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5 Tax-Related Things to Do When You Hire a Nanny

5 Tax-Related Things to Do When You Hire a Nanny

From setting up tax payments to minimizing financial risk, you’ll need to finish these tasks before your nanny begins working.

Here's what you need to know when hiring a nanny and becoming a household employer, including paying taxes, paying your nanny legally, and reducing financial risk.

Have you recently hired a nanny or are you in the process of hiring one? There are a few things you’ll need to do to ensure you are protected as the employer and your nanny is protected as an employee—from benefits and payroll to taxes and insurances. One of the most overwhelming aspects of hiring a nanny is filling out all the necessary paperwork, figuring out how to pay her the right way, and ensuring taxes are paid correctly, so neither of you get in trouble with the Internal Revenue Service.

 As a household employer, you have year-round responsibilities, but for now, here are five short-term items to take care of between the time you hire your new nanny and when he starts working for you.

Apply for Federal and State Tax ID Numbers

The IRS and the state of New York require you to establish your Employer Identification Numbers, so you can begin sending in employment tax returns on a regular basis. You can apply for your Federal Employer Identification Number through the IRS and get your state EIN through the New York State Department of Labor.

Have Your Nanny Fill Out Income Tax Withholding Forms

In order to accurately withhold federal, state, and New York City (if you live in one of the five boroughs) income taxes from your nanny’s paycheck, she’ll need to complete two tax withholding forms:

  • Form W-4, which will let you know how much in federal income taxes to withhold from each paycheck
  • Form IT-2104, which will cover the state and local income tax withholdings

Note: Income taxes are not required by law to be withheld from a nanny, but it’s highly recommended so your nanny doesn’t risk underpayment penalties or get stuck with a large tax bill at the end of the year.

Give Your Nanny a Wage Notice Before the First Day of Work

State law requires you to provide your nanny with a written Wage Notice at the time of hire. The notice must include:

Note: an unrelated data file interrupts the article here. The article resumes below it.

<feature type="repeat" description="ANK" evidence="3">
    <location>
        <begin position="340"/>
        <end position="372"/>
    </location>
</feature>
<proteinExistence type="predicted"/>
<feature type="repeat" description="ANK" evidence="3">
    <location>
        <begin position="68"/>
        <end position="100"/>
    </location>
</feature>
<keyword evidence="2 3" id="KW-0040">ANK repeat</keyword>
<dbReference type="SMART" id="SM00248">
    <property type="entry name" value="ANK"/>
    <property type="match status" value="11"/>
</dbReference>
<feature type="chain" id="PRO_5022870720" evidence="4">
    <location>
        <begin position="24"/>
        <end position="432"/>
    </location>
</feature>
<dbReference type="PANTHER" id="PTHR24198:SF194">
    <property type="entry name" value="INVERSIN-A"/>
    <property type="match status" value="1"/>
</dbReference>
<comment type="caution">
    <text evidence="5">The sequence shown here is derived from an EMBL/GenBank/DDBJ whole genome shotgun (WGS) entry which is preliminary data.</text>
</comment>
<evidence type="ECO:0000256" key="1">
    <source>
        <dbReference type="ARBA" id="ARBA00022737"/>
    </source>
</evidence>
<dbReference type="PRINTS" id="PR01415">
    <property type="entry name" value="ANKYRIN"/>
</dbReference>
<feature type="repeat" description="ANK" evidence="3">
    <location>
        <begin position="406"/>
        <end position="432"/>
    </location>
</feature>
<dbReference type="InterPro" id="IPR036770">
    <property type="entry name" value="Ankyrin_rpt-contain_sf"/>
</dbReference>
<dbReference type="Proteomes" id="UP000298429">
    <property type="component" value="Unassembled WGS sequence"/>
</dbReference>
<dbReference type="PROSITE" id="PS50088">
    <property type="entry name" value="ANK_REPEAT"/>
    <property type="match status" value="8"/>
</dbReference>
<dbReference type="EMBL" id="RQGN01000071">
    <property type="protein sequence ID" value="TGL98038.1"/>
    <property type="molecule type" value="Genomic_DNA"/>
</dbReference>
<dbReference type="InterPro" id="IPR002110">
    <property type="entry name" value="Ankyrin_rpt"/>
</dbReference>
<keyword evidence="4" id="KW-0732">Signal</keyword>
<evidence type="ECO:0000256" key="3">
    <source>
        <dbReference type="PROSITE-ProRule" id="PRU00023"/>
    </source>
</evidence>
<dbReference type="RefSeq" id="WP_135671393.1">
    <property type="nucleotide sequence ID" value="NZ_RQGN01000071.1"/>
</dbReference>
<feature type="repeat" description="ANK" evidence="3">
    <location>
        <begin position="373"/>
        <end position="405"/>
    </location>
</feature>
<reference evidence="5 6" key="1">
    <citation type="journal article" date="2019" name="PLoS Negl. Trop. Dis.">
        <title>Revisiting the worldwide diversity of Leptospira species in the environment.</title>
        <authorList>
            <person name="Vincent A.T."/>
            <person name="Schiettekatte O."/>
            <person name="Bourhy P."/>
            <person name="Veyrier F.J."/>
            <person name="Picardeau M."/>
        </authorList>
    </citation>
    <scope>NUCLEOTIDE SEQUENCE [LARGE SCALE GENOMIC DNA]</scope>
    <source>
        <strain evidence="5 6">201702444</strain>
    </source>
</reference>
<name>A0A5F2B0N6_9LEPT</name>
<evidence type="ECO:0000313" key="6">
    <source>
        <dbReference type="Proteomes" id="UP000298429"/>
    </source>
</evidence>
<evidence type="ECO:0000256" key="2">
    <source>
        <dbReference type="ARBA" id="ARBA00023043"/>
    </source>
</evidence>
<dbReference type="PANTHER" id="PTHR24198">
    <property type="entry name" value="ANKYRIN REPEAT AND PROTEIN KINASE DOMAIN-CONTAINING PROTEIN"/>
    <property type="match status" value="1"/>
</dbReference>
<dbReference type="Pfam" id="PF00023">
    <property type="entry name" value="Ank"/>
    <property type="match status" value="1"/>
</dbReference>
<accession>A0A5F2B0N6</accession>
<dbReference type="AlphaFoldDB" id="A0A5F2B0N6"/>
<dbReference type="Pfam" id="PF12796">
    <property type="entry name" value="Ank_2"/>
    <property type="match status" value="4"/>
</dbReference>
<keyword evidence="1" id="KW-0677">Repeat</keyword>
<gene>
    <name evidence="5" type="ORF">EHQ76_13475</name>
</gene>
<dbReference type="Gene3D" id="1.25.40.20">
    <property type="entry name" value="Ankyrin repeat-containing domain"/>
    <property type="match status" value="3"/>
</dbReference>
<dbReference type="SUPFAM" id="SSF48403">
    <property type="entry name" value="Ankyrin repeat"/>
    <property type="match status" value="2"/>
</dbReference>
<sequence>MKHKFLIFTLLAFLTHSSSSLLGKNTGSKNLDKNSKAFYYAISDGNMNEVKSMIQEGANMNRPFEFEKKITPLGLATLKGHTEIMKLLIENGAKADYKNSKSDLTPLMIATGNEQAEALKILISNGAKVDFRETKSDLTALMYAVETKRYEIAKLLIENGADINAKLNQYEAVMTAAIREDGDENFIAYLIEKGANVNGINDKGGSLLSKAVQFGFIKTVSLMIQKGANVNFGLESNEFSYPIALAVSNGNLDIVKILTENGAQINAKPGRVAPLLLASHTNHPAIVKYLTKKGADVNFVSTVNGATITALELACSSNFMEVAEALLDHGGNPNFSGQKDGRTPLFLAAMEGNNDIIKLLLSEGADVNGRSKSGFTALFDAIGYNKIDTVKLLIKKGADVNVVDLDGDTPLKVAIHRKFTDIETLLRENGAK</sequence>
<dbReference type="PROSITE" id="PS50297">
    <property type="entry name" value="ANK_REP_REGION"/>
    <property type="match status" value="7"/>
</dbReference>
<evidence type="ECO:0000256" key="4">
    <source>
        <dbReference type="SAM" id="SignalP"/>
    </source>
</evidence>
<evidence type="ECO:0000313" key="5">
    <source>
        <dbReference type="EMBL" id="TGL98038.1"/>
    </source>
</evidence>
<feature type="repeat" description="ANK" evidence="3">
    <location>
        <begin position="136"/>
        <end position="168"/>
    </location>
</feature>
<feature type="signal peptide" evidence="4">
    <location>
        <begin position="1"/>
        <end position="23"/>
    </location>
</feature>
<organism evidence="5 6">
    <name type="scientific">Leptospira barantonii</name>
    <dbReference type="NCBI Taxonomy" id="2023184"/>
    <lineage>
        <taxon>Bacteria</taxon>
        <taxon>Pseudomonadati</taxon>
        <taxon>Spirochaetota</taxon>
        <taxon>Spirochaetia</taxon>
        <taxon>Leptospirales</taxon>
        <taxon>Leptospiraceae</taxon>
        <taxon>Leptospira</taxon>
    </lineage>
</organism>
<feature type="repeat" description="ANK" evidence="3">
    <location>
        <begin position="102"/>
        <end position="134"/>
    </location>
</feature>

• Your name, address, and phone number
  • Your nanny’s hourly rate of pay
  • Overtime rate of pay (if applicable)
  • A confirmation that your nanny will be paid weekly
  • The day of the week your nanny will be paid
  • Number of paid days off your nanny will receive each year (you must provide at least 3 after the nanny has worked for you for 1 year)
  • Number of paid sick days your nanny will receive each year (if you live in NYC, your nanny must receive at least 2 after he’s worked for you for 1 year)

Your nanny needs to sign this Wage Notice and keep a copy for her records. You must keep the original for 6 years. This information can easily be placed in a formal nanny contract. If you drafted one up during the interview process, make sure all the state-required information above is included.

Purchase a Workers’ Compensation and State Disability Insurance Policy

Household employers in New York are required to carry workers’ compensation and disability insurance on full-time nannies (40 hours or more per week) and all live-in nannies. Though having these isn’t tax-related, per se, making sure you are covered will minimize financial risk for both you and your nanny. These two pieces of insurance are vitally important to your nanny because they provide financial assistance when he is unable to work due to injury or illness. Plus, the state can levy heavy fines to families that are caught without coverage.

Even if it’s not required in your situation, it’s still a good idea to have workers’ compensation, in particular, because you can be found liable for your nanny’s medical bills and lost wages if she gets hurt or sick while on the job. Both workers’ compensation and state disability insurance can be purchased through the New York State Insurance Fund.

Ask Your Human Resources Department About Enrolling in a Flexible Spending Account

The best tax break families have available to offset the cost of hiring a nanny is a Dependent Care Account—a type of Flexible Spending Account offered through most employers. It allows you to pay for up to $5,000 in child-care expenses with pre-tax dollars. On average, this can save you approximately $2,000, which significantly offsets the tax liability you’ll have as a household employer. Even if you’ve missed Open Enrollment, you may still be able to sign up: A change in child-care expenses (i.e. hiring a nanny) usually allows you 30 days to enroll in an FSA. Talk to your HR representative to make sure your company follows this policy.

Handling all of this is a lot, but the effort is worth it because both you and your nanny benefit from paying legally:

  • You may be eligible for the tax breaks just mentioned.
  • You don’t have to worry about being audited by the IRS and owing thousands of dollars in back taxes and fines.
  • Your nanny builds credit with the Social Security Administration toward eventual retirement benefits, may be eligible to receive unemployment benefits, gains a verifiable employment history, and may receive reduced health care costs.

If any of this feels—or gets—overwhelming for you to manage, you may want to consider outsourcing it to a household employer payroll service, such as HomePay. These services typically help household employers with preparing and filing all tax documents, run a payroll, and offer HR support.

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